30/01/2017 9:19 am
contains modified Copernicus Sentinel data (2016–17), processed by ESA, CC BY-SA 3.0 IGO
A crack in the Larsen-C ice shelf in on the Antarctic Peninsula first appeared several years ago, but recently it has been lengthening faster than before. Carrying radar that can ‘see’ through the dark, the Copernicus Sentinel-1 satellites are monitoring the situation. The animation shows that the fissure has opened around 60 km since January last year. And, since the beginning of this January it has split a further 20 km so that the 350 m-thick shelf is held only by a thread. The crack now extends around 175 km.
When the ice shelf calves this iceberg it will be one of the largest ever recorded – but exactly how long this will take is difficult to predict. The neighbouring Larsen-A and Larsen-B ice shelves suffered a similar fate with dramatic calving events in 1995 and 2002, respectively.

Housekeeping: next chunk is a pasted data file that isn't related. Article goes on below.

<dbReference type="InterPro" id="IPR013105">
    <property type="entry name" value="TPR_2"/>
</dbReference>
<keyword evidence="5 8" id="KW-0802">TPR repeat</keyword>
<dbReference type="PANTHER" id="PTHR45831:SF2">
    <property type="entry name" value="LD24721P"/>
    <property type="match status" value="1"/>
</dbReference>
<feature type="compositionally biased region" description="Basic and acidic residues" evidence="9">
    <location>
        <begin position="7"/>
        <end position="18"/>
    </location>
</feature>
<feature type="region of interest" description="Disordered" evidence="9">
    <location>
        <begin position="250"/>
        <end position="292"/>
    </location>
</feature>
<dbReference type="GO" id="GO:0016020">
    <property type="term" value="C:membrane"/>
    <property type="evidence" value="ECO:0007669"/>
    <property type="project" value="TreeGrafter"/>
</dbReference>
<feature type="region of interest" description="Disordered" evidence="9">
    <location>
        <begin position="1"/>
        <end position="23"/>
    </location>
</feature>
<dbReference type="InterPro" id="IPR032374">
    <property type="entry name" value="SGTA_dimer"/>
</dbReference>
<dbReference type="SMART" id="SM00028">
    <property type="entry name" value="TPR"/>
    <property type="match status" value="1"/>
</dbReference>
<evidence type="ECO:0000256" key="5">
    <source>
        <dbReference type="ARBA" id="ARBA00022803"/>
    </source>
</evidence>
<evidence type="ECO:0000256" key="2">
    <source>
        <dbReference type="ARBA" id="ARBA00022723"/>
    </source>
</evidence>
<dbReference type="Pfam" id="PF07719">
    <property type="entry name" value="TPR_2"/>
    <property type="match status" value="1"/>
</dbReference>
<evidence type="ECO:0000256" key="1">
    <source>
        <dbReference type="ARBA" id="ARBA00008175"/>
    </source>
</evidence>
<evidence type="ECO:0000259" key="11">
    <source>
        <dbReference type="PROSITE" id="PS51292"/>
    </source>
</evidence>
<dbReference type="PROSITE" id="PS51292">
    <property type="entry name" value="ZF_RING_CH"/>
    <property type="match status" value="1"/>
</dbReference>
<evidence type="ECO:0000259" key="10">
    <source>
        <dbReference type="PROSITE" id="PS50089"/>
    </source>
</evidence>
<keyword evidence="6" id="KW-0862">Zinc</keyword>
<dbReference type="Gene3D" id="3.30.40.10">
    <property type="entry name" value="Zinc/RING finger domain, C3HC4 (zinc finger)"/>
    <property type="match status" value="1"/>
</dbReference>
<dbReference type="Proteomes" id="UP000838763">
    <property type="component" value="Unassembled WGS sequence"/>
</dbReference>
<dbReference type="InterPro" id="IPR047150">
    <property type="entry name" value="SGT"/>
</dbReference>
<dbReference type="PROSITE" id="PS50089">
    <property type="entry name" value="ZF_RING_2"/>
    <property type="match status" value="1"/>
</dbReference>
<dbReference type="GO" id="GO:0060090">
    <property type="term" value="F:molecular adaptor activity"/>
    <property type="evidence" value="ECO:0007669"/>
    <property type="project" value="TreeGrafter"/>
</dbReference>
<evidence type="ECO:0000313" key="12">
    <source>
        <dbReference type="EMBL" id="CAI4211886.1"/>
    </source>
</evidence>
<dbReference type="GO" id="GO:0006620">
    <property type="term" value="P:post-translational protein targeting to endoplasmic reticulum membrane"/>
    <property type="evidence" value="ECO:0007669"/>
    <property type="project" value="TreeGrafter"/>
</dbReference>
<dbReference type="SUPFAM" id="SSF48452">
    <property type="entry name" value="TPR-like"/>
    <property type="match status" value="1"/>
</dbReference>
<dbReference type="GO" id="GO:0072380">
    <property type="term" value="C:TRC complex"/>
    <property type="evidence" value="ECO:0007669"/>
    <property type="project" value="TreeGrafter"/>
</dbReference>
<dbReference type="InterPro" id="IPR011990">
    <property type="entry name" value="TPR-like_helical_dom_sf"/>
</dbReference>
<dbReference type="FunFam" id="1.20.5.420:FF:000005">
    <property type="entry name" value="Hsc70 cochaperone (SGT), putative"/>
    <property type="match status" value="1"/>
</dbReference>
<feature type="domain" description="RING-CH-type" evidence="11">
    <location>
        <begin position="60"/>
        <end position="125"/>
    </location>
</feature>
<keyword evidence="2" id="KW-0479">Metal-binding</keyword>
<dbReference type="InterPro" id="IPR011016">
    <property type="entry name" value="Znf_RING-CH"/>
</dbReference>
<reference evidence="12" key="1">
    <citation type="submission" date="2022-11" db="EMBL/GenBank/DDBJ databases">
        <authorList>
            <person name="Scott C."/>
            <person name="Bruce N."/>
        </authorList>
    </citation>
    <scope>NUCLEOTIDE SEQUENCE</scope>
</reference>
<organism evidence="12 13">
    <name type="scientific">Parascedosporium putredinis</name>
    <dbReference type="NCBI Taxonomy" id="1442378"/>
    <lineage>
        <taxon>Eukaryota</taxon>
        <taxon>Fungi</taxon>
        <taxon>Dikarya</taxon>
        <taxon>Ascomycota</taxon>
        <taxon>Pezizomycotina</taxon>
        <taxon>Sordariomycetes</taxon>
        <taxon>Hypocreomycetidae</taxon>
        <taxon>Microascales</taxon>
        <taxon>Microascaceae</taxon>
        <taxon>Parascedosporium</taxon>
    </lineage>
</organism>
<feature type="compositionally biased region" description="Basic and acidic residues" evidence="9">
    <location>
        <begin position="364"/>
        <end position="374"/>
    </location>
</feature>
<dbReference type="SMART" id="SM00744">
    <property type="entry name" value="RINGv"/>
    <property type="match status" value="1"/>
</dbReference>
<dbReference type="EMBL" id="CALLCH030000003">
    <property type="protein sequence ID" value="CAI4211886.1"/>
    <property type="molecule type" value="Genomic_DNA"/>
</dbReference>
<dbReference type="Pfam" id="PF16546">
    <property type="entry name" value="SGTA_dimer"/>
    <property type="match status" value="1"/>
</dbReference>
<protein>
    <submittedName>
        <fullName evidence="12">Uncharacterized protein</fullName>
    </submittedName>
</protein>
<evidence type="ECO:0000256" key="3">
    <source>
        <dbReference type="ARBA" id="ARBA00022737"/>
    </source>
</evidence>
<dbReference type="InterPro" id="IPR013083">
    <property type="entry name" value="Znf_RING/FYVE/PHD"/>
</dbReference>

These ice shelves are important because they act as buttresses, holding back the ice that flows towards the sea.
The Sentinel-1 two-satellite constellation is indispensable for discovering and monitoring events like these because it continues to deliver radar images when Antarctica is shrouded in darkness for several months of the year.
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